Simon was so surprised by the drop to the ground that at first he did not even resist. Then his indignation arose and he kicked and twisted and clawed at the hand gripping his foot. To his surprise and embarrassment, it did no good. He was helpless to avoid being hauled out onto the beach before the startled villagers. Danni’s father was shouting at him, and when Simon tried to rise he swiped at Simon with the club. Simon deflected the blow with his injured hand and was rewarded with a whole world of pain. Danni’s father stomped around in front of the villagers, shouting and pointing at Simon, seemingly accusing him of things he couldn’t understand. The old healer confronted the man as Simon tried to get up, but Danni’s father lunged at Simon, knocking him to the ground again. The healer intervened again, and the two villagers argued. Danni’s father strode off to the shark altar and grabbed some colored fabrics. He returned with them and threw them at Simon. It was a long moment before he realized that they were his old clothes. Simon looked at them, shocked, as curses and accusations rained down on him. Where had they been? How had Danni’s father gotten them? Why had they not been returned to him? The tirade stopped. Simon looked up. The circle of villagers parted, and there stood Danni’s mother. She slowly took in the whole scene, then turned to Danni’s father.
     “What are you doing?” she asked in the local tongue. Simon could understand her words quite well. It occurred to him that Danni resembled her mother more than her father in many ways. Her father stood now and glared at her mother. He pointed at Simon and the clothes and asked something in a deadly tone. Simon didn’t need to parse the grammar to know that he was asking her how she had come to possess Simon’s clothes. Danni’s mother did not answer. She just turned and stared walking away. Danni’s father followed, continuing his questions in that same angry tone. She finally turned on him. Simon could not understand every word she said, but he understood enough, and the woman’s posture, tone, and expression were as clear as a ship’s bell. It was obvious that, in her eyes, Danni’s father was lacking in many categories. She continued her stroll up the beach, Danni’s father two steps behind. The whole village followed, with Simon in the rear cradling his outraged hand.
     Simon was fortunate that the natives tended toward the expressive side when aroused, since his own command of the language was still tentative. The wild gestures and expressions from Danni’s mother made it easier to parse the words she was now spitting at her cuckolded mate. She admitted freely that she was not faithful to him. Simon could gather that from her words, and her expressions, and the parts of her own body she was touching. She seemed to feel no need to deny it, or even to own up to a responsibility for it. He was outraged, but she was dismissive of his demand of faithfulness. It was obvious she felt that he was not the lord of her. Their angry tones carried over the beach. The old healer, having heard enough or fearing worse, picked up Danni and carried the protesting girl back to her own hut. Danni’s mother continued her stroll up the beach until she came to the rocks, then waded down into the water. Danni’s father waded in after her, his tone shifting from accusation to ultimatum. She responded with a haughty look, and turned away, towards the sea. With a growl, he stepped towards her, club raised.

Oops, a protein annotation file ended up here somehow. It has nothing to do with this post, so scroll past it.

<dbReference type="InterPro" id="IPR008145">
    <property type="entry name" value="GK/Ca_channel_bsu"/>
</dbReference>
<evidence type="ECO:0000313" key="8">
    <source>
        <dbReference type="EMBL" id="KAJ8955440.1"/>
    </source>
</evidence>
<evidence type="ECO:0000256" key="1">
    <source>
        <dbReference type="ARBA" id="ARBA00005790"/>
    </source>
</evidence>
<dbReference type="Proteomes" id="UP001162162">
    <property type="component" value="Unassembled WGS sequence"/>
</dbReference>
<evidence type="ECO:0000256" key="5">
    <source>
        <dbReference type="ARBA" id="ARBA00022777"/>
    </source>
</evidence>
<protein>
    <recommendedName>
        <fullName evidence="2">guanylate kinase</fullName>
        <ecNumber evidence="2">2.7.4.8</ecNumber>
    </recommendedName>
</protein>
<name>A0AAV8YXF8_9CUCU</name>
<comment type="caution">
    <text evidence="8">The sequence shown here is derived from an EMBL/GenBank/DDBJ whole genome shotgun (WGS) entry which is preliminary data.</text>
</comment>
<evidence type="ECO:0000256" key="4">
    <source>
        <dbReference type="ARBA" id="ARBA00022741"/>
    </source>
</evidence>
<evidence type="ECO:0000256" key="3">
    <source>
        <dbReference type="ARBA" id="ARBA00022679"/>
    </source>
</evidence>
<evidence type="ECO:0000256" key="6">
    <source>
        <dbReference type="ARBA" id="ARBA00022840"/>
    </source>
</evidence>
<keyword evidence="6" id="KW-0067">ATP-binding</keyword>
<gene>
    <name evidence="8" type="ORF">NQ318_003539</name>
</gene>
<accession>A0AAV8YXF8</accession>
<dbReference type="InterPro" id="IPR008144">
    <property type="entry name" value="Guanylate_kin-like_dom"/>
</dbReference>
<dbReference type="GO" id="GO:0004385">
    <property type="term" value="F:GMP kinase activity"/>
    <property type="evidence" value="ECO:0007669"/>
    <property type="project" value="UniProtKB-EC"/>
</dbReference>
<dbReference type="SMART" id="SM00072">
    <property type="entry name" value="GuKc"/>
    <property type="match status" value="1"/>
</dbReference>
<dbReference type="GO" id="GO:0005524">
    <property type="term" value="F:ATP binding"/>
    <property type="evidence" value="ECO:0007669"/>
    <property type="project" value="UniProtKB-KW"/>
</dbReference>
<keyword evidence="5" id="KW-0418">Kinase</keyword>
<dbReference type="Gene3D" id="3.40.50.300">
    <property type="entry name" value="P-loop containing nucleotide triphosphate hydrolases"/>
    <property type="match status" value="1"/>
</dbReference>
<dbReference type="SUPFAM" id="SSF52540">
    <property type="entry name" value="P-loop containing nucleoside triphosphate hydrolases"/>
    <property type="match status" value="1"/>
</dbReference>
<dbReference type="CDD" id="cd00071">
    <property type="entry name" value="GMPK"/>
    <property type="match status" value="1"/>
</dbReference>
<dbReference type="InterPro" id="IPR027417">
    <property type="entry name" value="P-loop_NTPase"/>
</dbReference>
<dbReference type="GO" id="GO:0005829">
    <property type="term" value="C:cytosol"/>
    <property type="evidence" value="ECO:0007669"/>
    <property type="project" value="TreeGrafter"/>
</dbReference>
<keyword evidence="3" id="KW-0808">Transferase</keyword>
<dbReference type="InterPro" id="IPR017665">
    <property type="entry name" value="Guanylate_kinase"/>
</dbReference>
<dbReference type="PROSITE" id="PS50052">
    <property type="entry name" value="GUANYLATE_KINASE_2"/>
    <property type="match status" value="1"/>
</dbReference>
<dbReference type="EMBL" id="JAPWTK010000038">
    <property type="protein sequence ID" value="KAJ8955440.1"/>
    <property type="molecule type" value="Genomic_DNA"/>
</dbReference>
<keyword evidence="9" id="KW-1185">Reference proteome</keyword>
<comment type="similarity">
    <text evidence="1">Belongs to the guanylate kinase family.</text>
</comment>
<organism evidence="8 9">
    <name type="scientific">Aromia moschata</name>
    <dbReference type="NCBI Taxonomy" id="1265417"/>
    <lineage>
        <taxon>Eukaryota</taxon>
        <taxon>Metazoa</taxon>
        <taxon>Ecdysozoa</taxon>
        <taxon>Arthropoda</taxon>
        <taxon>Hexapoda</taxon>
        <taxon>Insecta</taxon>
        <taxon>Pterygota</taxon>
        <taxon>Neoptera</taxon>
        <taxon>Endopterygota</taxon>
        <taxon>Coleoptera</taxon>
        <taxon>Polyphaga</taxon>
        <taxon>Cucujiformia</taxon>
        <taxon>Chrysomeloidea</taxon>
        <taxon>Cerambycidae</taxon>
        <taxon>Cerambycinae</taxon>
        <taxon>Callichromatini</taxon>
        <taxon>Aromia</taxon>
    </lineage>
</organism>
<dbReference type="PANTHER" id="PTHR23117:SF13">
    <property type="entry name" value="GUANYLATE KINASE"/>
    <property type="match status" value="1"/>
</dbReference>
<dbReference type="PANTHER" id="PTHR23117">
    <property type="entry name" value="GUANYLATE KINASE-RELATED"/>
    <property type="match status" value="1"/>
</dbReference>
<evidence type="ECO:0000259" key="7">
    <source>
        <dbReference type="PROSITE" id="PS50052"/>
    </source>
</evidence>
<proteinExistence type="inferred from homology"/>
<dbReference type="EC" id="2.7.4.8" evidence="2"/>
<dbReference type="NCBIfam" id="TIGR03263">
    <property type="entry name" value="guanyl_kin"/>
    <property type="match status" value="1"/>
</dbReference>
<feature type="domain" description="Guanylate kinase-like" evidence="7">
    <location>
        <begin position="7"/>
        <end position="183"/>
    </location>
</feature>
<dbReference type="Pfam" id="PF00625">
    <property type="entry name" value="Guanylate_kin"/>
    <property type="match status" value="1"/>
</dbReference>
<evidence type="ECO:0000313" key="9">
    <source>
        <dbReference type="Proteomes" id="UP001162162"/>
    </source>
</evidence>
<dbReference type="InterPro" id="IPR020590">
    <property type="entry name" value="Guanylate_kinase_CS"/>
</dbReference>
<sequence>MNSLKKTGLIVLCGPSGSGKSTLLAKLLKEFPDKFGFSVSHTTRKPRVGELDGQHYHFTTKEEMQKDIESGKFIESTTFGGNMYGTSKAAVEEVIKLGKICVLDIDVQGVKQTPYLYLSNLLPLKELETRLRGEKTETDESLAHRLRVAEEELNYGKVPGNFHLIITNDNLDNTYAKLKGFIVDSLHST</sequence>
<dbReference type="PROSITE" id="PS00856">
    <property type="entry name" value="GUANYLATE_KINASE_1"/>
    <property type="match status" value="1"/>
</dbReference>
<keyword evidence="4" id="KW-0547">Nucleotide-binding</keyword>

Danni’s mother threw one backwards look at her husband and reached down and touched the fine pattern of scales on her flanks. She said something in a tongue and accent that Simon had never heard. She dropped down, plunging herself under the water. When she stood back up again, Danni’s mother was gone. In her place was the blue nightmare from the ocean pool, her skin now covered in scales, her fingers tipped with black talons. The whole village gasped. Danni’s father stepped back, his arm lowering the club. Then he raised it again and swung it. Effortlessly the creature swatted the club away with one hand, and seized the man with the other, grappling his arm and tossing him into the water. The villagers all stood, frozen in shock and fear. When the creature spoke, it was a harsh, hissing sound that barely carried any human meaning. Nonetheless, even Simon could understand the gist of what she said. She was leaving them, and she was leaving him. She turned her scaled flank, her wet black hair flipping a spray of drops across the sand. With the grace of a fish she dove into the water, vanishing and re-emerging many body lengths away. The blue face stared back dispassionately for a moment, then vanished again under the waves.
     The whole village stood there, silent. Danni’s father stood up, standing in the shallows, motionless. Then, his face a mask, he said something in a stern, detached voice. It was simple, and Simon felt he understood it. Danni’s mother was dead. There was nothing anyone could do. Everyone should just go back to their lives. After a few moments, the villagers turned and walked away. Simon walked away with the villagers. He kept glancing back, for fear of pursuit, but Danni’s father just stood at the rocks, alone, staring out to sea.